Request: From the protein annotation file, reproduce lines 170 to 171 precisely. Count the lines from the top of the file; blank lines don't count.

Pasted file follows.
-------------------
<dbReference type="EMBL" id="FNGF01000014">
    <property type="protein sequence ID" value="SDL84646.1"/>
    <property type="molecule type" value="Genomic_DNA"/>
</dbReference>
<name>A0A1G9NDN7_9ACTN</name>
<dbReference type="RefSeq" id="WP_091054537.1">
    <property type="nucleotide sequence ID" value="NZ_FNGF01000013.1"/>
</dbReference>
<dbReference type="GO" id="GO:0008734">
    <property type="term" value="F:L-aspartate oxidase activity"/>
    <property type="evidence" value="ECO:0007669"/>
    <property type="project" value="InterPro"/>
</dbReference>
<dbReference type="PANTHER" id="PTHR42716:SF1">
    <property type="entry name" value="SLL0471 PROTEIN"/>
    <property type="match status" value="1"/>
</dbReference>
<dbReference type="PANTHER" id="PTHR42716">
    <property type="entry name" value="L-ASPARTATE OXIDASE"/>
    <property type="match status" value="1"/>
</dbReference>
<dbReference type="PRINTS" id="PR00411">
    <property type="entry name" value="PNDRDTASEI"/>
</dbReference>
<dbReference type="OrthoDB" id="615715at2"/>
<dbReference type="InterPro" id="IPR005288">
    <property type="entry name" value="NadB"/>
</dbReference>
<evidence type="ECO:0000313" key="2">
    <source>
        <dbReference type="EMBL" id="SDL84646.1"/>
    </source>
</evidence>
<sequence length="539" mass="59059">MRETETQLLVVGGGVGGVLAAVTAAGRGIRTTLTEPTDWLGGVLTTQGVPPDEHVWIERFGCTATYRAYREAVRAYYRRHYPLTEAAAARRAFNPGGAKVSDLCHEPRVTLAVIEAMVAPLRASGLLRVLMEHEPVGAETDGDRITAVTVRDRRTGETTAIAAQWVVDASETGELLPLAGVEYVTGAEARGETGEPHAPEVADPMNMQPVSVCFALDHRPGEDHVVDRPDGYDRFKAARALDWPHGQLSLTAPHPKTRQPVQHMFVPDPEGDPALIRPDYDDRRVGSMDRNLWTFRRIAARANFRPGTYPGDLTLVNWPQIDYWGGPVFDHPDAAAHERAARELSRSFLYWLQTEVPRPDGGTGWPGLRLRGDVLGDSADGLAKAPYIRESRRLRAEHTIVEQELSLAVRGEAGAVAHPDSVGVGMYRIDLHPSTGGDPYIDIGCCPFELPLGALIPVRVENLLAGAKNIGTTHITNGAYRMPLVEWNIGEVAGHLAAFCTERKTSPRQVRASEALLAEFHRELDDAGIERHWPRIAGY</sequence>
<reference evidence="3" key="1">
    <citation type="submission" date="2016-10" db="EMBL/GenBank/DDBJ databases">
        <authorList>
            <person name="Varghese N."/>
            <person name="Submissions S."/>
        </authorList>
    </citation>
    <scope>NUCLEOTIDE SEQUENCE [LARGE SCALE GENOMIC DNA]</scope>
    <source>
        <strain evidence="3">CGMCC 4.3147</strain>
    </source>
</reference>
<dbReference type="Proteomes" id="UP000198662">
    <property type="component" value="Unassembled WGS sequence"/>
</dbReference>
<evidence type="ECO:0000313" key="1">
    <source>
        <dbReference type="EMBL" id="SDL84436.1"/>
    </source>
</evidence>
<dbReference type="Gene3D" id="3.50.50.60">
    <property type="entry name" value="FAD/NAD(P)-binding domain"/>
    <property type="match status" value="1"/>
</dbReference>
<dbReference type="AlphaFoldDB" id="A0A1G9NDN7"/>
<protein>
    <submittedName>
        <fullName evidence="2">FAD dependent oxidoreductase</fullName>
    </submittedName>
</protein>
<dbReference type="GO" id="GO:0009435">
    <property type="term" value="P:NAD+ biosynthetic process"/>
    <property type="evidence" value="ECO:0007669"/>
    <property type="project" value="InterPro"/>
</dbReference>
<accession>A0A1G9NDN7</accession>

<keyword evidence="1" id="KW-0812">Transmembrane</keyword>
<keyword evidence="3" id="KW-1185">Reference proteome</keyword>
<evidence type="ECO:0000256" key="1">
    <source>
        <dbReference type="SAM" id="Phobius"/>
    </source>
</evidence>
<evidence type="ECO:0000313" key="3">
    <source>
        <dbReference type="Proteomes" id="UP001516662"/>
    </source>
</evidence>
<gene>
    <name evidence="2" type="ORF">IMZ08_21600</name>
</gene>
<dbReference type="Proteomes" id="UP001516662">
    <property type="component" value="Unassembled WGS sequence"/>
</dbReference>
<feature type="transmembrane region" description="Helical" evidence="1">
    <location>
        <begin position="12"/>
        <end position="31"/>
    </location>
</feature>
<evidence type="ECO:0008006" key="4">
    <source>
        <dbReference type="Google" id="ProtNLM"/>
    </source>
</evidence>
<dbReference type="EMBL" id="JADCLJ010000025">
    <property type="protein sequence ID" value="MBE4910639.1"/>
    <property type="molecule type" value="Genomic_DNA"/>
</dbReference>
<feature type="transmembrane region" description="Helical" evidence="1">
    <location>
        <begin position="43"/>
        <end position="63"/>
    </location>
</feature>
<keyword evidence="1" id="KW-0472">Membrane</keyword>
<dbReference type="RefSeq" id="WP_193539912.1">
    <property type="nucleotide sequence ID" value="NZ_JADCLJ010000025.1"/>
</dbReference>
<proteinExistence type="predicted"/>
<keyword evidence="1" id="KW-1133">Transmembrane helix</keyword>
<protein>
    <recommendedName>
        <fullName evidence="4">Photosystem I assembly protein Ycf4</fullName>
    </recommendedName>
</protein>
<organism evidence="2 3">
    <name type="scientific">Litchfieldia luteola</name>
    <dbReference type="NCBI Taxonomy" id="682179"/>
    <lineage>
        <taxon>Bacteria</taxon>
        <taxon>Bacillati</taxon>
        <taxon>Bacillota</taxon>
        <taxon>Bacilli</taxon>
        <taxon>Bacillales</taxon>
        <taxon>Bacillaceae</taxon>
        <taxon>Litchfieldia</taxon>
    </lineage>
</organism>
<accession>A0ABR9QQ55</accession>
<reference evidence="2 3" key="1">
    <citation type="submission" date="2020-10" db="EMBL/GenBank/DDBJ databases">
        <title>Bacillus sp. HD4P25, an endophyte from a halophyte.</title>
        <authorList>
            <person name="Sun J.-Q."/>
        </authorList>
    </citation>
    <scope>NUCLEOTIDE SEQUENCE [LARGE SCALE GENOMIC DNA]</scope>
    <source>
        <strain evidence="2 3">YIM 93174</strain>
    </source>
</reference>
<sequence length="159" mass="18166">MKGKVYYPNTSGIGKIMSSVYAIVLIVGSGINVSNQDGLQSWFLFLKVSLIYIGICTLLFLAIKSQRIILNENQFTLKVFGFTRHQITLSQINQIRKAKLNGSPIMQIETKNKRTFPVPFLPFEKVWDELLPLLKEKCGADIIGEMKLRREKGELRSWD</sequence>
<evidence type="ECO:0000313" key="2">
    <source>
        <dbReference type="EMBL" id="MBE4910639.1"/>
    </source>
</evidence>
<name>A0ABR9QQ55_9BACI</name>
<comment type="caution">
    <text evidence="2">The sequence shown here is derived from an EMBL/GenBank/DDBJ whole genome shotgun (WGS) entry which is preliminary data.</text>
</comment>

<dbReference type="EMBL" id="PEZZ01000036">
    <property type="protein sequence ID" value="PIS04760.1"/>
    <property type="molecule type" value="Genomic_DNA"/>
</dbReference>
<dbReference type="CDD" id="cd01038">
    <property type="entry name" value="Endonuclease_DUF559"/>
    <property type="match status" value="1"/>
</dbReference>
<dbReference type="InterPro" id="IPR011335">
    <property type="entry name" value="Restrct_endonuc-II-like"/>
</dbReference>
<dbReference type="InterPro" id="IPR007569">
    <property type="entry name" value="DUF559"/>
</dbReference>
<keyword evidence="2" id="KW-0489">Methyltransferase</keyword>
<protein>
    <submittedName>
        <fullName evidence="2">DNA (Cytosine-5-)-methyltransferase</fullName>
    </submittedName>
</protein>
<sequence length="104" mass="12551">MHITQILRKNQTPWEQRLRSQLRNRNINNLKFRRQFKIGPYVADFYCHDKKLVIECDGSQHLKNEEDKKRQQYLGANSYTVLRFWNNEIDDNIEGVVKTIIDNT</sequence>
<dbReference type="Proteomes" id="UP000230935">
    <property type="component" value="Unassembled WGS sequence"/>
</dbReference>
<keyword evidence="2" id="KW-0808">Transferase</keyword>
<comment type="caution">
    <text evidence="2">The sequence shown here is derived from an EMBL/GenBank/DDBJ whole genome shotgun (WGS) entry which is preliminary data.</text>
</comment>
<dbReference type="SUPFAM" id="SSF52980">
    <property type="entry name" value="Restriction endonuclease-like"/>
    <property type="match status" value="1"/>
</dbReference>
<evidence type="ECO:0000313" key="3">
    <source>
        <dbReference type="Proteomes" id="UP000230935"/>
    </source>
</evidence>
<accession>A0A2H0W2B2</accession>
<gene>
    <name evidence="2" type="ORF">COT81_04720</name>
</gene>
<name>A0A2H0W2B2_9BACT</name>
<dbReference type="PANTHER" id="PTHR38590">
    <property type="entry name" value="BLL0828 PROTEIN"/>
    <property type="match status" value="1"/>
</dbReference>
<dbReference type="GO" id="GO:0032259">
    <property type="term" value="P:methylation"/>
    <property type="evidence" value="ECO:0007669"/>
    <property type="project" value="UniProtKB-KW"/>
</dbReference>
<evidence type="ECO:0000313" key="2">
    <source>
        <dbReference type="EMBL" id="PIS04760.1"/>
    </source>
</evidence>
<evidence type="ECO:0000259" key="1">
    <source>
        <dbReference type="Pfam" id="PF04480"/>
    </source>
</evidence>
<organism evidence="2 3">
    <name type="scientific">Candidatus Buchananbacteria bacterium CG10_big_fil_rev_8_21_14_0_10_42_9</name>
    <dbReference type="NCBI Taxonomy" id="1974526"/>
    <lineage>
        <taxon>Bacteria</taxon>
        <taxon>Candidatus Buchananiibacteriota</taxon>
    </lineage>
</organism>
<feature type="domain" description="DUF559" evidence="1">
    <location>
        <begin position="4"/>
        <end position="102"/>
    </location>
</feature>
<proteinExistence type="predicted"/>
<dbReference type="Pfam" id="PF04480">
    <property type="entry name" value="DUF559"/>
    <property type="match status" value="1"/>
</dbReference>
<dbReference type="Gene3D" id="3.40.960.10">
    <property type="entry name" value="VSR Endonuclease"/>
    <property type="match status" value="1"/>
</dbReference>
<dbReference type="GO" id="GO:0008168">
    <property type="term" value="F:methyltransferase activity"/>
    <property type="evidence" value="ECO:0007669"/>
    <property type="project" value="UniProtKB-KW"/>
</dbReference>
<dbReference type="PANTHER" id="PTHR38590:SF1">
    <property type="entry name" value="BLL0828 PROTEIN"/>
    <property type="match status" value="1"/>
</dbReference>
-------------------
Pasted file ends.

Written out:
</dbReference>
<keyword evidence="2" id="KW-0489">Methyltransferase</keyword>